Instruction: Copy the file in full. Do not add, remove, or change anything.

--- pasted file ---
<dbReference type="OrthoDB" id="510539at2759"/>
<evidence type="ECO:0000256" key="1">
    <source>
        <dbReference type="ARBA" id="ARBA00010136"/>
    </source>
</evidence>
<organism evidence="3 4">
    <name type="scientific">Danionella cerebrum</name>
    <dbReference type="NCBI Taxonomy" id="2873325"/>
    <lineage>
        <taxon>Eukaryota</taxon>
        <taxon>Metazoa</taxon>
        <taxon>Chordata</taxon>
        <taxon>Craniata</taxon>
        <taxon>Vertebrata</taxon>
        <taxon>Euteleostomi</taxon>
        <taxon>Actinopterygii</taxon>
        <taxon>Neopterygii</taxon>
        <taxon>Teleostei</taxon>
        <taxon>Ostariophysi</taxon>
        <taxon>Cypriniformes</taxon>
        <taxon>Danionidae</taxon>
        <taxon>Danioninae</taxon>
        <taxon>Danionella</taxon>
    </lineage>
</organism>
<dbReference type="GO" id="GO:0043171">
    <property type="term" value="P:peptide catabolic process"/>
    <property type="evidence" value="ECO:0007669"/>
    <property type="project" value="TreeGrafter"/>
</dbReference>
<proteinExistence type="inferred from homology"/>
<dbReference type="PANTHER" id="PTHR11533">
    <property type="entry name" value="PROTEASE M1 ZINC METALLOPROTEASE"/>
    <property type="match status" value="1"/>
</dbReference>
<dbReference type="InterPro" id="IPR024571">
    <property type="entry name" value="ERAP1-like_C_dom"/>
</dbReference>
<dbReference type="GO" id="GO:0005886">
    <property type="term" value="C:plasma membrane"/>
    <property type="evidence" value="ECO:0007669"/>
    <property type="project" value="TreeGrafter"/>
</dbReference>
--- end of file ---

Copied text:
<dbReference type="OrthoDB" id="510539at2759"/>
<evidence type="ECO:0000256" key="1">
    <source>
        <dbReference type="ARBA" id="ARBA00010136"/>
    </source>
</evidence>
<organism evidence="3 4">
    <name type="scientific">Danionella cerebrum</name>
    <dbReference type="NCBI Taxonomy" id="2873325"/>
    <lineage>
        <taxon>Eukaryota</taxon>
        <taxon>Metazoa</taxon>
        <taxon>Chordata</taxon>
        <taxon>Craniata</taxon>
        <taxon>Vertebrata</taxon>
        <taxon>Euteleostomi</taxon>
        <taxon>Actinopterygii</taxon>
        <taxon>Neopterygii</taxon>
        <taxon>Teleostei</taxon>
        <taxon>Ostariophysi</taxon>
        <taxon>Cypriniformes</taxon>
        <taxon>Danionidae</taxon>
        <taxon>Danioninae</taxon>
        <taxon>Danionella</taxon>
    </lineage>
</organism>
<dbReference type="GO" id="GO:0043171">
    <property type="term" value="P:peptide catabolic process"/>
    <property type="evidence" value="ECO:0007669"/>
    <property type="project" value="TreeGrafter"/>
</dbReference>
<proteinExistence type="inferred from homology"/>
<dbReference type="PANTHER" id="PTHR11533">
    <property type="entry name" value="PROTEASE M1 ZINC METALLOPROTEASE"/>
    <property type="match status" value="1"/>
</dbReference>
<dbReference type="InterPro" id="IPR024571">
    <property type="entry name" value="ERAP1-like_C_dom"/>
</dbReference>
<dbReference type="GO" id="GO:0005886">
    <property type="term" value="C:plasma membrane"/>
    <property type="evidence" value="ECO:0007669"/>
    <property type="project" value="TreeGrafter"/>
</dbReference>